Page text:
Therefore, the results from this article highlight the need for dedicated and continued research to precisely determine the variations in neurovascular pathways, in order to decrease the risk of iatrogenic injury to the patient.

Conflict of interest

LR certifies that she has no financial conflict of interest (e.g., consultancies, stock ownership, equity interest, patent/licensing arrangements, etc.) in connection with this article.

AJT certifies that he has no financial conflict of interest (e.g., consultancies, stock ownership, equity interest, patent/licensing arrangements, etc.) in connection with this article.

MS certifies that he has no financial conflict of interest (e.g., consultancies, stock ownership, equity interest, patent/licensing arrangements, etc.) in connection with this article.

References

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Cite this article as: Reipond L, Trompeter A & Szarko M (2019) Neurovascular anatomy around the knee: Relevance of the dangers of selfdrilling external fixator pin tips. SICOT-J, 5, 9

All Figures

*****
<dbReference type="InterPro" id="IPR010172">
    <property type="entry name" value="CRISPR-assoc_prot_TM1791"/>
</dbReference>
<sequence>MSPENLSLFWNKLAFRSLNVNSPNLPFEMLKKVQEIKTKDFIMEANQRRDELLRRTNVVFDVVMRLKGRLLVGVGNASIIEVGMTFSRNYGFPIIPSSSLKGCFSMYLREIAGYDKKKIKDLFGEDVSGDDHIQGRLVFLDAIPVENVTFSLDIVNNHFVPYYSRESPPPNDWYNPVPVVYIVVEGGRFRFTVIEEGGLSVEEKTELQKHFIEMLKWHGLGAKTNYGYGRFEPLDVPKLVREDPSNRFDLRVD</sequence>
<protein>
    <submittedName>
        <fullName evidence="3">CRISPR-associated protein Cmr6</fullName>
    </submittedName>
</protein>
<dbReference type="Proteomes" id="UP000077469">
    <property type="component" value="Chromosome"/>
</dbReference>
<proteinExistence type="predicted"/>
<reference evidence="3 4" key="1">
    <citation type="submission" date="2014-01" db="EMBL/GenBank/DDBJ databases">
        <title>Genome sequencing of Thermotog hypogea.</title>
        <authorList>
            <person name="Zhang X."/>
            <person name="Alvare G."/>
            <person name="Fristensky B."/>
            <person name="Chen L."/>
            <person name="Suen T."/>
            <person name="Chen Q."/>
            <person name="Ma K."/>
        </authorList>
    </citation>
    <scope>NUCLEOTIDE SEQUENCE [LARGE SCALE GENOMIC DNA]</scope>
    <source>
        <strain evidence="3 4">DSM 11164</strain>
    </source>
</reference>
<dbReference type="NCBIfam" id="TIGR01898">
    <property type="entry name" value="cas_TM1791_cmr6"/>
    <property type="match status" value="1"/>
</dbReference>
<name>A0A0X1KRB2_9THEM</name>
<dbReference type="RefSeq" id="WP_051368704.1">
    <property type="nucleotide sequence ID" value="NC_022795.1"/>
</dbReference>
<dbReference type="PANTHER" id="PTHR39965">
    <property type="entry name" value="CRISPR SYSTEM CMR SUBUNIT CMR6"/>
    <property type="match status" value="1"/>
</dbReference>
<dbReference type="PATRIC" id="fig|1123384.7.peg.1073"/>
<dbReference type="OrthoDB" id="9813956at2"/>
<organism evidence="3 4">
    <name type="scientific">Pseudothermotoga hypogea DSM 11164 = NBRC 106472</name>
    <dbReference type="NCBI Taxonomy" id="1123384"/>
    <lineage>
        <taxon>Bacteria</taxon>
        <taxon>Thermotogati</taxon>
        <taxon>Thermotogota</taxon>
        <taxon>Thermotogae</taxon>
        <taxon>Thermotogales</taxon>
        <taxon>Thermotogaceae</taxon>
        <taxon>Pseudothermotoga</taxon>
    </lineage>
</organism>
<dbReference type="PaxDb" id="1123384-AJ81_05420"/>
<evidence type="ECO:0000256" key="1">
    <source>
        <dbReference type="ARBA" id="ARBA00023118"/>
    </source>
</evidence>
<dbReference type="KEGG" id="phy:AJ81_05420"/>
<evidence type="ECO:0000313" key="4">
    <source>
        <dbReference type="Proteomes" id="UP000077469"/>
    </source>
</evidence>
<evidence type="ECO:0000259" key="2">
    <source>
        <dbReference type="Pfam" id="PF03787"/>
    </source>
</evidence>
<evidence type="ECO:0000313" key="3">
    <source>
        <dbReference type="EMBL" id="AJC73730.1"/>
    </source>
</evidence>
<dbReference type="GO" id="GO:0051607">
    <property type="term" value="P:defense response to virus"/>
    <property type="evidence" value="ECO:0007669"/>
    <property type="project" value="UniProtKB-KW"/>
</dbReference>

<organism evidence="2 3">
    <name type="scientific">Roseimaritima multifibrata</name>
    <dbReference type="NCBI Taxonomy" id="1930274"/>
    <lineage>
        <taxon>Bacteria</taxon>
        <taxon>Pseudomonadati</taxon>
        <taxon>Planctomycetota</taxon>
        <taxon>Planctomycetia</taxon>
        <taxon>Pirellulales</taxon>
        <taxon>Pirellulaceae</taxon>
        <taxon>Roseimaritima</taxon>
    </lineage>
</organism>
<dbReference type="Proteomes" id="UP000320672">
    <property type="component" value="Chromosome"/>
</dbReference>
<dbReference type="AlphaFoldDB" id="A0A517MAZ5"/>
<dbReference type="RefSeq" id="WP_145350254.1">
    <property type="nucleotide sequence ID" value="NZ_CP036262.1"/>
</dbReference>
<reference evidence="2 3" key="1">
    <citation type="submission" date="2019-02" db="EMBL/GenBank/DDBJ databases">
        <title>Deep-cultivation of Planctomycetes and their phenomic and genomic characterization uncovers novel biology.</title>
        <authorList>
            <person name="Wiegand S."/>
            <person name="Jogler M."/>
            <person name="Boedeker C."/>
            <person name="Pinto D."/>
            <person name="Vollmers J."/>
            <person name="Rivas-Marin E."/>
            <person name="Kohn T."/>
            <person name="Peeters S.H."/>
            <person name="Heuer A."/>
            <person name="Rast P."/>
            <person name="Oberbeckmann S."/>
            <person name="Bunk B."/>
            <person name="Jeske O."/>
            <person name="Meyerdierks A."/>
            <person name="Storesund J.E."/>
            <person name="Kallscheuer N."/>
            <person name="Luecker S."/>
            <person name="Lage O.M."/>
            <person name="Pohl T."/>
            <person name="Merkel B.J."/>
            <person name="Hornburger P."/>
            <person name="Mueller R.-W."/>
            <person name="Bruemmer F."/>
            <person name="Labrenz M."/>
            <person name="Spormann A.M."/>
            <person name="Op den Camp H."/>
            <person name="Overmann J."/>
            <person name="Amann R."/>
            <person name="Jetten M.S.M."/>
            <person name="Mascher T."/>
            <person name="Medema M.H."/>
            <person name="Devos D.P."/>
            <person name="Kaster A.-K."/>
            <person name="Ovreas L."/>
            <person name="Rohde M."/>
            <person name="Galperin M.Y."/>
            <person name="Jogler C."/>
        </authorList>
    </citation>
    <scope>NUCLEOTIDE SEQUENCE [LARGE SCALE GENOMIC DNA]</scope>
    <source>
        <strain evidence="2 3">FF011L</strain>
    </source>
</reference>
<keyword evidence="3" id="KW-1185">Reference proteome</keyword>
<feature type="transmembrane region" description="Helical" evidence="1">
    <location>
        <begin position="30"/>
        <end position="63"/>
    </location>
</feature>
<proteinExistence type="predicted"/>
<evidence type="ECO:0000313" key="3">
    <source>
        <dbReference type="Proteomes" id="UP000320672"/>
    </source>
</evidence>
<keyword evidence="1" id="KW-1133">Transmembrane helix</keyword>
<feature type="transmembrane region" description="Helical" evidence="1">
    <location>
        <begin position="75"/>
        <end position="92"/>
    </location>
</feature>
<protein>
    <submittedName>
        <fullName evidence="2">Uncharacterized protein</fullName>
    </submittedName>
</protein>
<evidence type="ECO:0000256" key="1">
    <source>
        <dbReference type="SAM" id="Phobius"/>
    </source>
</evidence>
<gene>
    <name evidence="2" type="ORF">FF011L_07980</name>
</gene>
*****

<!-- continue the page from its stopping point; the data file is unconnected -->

thumbnail Figure 1

This figure illustrates the positions of the six EF pins and shows how the tips of the EF pins pass through to the other side of the bone, endangering the neurovasculature. The pins were placed specifically about the knee, within the metaphyseal/metadiaphyseal portions of the tibia/femur relative to the knee joint. The focus was on proximity that the EF pin tips obtained to the neurovascular bundle within these areas, as opposed to the stabilization constructs.

The pins were inserted in orthogonal planes and perpendicular to the axes of the limb, the exact locations are described below:

  • Pin 1 – inserted anterior to posterior within the distal femur, 90 mm ± proximal to the proximal pole of the patella.

  • Pin 2 – inserted anterior to posterior within the distal femur, 55 mm ± proximal to the proximal pole of the patella.